'Sadly, it appears Amazon placed profits first': Family of 26-year-old Amazon worker killed in Edwardsville tornado files lawsuit

First responders surround a damaged Amazon Distribution Center on December 11, 2021 in Edwardsville, Illinois. According to reports, the Distribution Center was struck by a tornado Friday night.
First responders surround a damaged Amazon Distribution Center on December 11, 2021 in Edwardsville, Illinois. According to reports, the Distribution Center was struck by a tornado Friday night. Photo credit Michael B. Thomas/Getty Images

EDWARDSVILLE, Ill. (WBBM NEWSRADIO) -- A lawsuit was filed Monday concerning the death of an Amazon delivery driver, killed when a tornado struck a downstate Amazon distribution center last month.

The lawsuit, filed in Madison County against Amazon and two companies involved in developing the property in Edwardsville, Illinois, where an Amazon Distribution Center collapsed during a tornado on Dec. 10, was filed on behalf of the parents of 26-year-old delivery driver Austin McEwen - one of six Amazon employees killed in the building collapse.

"Sadly, it appears Amazon placed profits first during this holiday season instead of the safety of our son," said McEwen's mother, Alice.

She told reporters Amazon, knowing a tornado was coming and with no storm shelter in place, made the decision to have her son and other continue working during a peak delivery season, instead of evacuating the area.

"Austin was a wonderful son. He was only 26-years old. We looked forward to seeing him get married, have children of his own, and celebrate life's milestones in the years to come. This was all taken from us," Alice McEwen said.

The Clifford Law Offices cited reports that said Amazon had told McEwen and five others to find shelter in a bathroom.

"It had been well-known as early as almost 4 a.m. on Dec. 9 and Amazon did nothing to warn these employees," said Jack Casciato, partner at Clifford Law Offices, who represents McEwen's family.

Austin McEwen, 26, was one of the six people who died Dec. 10 while working at an Amazon distribution center in Edwardsville, Illinois, when a tornado struck.
Austin McEwen, 26, was one of the six people who died Dec. 10 while working at an Amazon distribution center in Edwardsville, Illinois, when a tornado struck. Photo credit Courtesy of Clifford Law Offices

The lawsuit claims Amazon knew or should have known the building would not withstand such a tornado and should have had its employees leave the building.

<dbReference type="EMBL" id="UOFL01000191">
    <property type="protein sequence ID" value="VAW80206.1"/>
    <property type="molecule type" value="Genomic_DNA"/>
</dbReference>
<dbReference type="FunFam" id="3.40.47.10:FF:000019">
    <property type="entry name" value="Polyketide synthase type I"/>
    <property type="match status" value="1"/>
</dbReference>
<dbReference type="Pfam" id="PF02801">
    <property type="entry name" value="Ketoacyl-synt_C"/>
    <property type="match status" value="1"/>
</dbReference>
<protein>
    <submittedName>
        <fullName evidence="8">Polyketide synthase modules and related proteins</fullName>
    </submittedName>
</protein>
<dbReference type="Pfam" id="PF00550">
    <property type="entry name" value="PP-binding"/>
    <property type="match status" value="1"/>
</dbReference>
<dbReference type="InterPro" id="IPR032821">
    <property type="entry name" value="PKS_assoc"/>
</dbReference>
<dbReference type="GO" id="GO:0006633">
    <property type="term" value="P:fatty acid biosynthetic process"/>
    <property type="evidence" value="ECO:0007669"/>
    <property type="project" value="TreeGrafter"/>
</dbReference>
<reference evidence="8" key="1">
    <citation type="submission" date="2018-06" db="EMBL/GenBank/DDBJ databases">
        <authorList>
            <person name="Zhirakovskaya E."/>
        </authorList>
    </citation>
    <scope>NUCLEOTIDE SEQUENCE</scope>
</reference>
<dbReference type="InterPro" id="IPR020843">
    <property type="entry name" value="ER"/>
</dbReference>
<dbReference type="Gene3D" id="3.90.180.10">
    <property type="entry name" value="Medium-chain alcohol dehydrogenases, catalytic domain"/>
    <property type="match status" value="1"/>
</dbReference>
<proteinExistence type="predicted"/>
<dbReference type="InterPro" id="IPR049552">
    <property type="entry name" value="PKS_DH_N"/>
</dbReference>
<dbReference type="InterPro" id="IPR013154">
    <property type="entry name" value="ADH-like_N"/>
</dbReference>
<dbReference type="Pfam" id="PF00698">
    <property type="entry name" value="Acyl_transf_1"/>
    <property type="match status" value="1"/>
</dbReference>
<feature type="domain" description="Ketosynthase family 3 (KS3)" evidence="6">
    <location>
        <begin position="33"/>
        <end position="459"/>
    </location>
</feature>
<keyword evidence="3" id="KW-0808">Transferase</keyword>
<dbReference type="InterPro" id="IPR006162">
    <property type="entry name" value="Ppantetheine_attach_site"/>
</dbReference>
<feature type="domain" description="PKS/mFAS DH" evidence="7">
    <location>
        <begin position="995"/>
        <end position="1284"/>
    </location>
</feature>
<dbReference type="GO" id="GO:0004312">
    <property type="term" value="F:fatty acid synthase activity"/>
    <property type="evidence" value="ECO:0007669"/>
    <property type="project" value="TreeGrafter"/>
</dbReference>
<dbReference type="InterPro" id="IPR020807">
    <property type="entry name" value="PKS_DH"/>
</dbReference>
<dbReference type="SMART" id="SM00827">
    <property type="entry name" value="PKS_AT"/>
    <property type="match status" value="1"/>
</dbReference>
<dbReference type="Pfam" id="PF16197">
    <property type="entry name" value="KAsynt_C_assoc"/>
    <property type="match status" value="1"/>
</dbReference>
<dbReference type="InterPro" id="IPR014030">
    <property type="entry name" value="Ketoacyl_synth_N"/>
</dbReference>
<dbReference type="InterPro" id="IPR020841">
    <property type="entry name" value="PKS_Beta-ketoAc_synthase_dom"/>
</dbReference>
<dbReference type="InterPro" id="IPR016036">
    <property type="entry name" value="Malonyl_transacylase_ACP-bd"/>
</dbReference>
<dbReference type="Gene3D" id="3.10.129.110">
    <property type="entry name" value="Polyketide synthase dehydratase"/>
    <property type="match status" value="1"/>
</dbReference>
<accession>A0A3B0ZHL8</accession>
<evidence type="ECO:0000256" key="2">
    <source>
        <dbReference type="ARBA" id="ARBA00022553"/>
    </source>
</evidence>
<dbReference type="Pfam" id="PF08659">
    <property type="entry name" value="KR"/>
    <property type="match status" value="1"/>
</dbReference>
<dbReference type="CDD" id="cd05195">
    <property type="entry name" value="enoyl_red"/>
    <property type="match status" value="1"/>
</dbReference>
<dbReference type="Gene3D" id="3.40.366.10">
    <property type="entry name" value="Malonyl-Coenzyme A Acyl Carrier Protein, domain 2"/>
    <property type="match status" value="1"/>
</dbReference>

"Initial reports from those that survived this avoidable tragedy are disturbing," Jack Casciato, partner at Clifford Law Offices, who represents McEwen's family, said in a news release. "We certainly intend to discover what precautions Amazon could have taken to save lives. Certainly, this entire facility could have been evacuated when it was believed a tornado was en route. It appears that holiday profits took precedence over safety,”

Austin McEwen and his mother, Alice
Austin McEwen and his mother, Alice Photo credit Provided by Clifford Law Offices

Amazon responded saying that tornadoes are not uncommon in that part of the country, and that the distribution center complied with all building codes and that Amazon managers did the right thing by moving employees to safety.

The McEwen Family is the first to file such a claim from the Edwardsville disaster. Casciato told reporters that his firm will be seaking all applicable damages, holding not only Amazon responsible, but two other companies involved in developing the fulfilment center property; which Casciato said was built in tornado alley without a proper storm shelter.

The attorney then commented on what he called Amazon's PR attempt at making things right with affected families.

"Mr. Bezos was able to go to space this year, but has not made himself available in Edwardsville," Casciato said.

At the time of the disaster, Amazon expressed the company would be doing everything in its power to provide aid to the Edwardsville community and those impacted by the tornado's destruction.